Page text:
Parliamentary spokesman Chris Obore defended the law which comes into effect July 1, saying that as more Ugandans use social media it should become an important source of revenue for the country.
“The government is trying not to over rely on donor funding. It is just a redistributive tax as the government is out to look for money from those who have to finance projects,” Obore told CNN.
He added: “The tax is very small. 200 shillings (50 cents) in Uganda to a dollar is very negligible. People in Uganda will not find it too expensive.”
However, many Ugandans on social media see the tax as a government crackdown on free speech.
Reuters reported the tax would be implemented through mobile phone operators on individual SIM cards used to access social media.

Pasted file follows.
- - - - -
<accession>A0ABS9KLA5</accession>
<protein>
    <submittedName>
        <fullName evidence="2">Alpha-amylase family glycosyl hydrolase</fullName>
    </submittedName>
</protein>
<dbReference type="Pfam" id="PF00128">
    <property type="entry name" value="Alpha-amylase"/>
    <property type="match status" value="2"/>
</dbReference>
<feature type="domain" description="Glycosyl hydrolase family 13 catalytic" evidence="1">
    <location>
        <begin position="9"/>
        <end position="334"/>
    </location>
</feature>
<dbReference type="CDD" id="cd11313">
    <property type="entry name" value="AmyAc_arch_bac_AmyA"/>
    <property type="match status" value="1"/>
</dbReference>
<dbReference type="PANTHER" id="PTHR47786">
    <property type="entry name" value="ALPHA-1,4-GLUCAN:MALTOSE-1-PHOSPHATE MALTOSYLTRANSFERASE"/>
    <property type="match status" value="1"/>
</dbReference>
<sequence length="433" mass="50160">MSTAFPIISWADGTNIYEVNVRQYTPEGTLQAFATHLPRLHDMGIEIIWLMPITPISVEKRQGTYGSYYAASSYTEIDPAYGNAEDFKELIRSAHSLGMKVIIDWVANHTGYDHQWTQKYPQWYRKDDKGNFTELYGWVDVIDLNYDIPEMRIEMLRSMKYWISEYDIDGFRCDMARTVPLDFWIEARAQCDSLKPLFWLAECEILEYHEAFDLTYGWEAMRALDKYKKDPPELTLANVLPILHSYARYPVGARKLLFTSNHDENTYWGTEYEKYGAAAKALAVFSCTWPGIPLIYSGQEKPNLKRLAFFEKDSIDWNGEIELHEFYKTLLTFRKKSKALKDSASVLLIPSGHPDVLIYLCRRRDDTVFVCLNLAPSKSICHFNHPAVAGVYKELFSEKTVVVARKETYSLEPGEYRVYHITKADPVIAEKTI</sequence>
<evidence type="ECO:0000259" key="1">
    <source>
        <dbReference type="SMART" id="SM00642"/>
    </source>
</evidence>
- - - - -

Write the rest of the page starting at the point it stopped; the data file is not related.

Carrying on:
The Collaboration on International ICT Policy in East and Southern Africa (CIPESA) published a report in 2016 that argued that the Ugandan government was stifling digital rights.
Over two million Ugandans are active on Facebook, according to official figures. This new tax comes as neighboring country Tanzania recently introduced a controversial fee of $930 on bloggers and online publishers, a decision that is being challenged by local activists in court.
In Kenya, President Uhuru Kenyatta signed a cybercrimes bill, that criminalizes the publication of fake news and imposes heavy fines and a two-year jail term for those found guilty, despite pressure from international media rights group to stop it.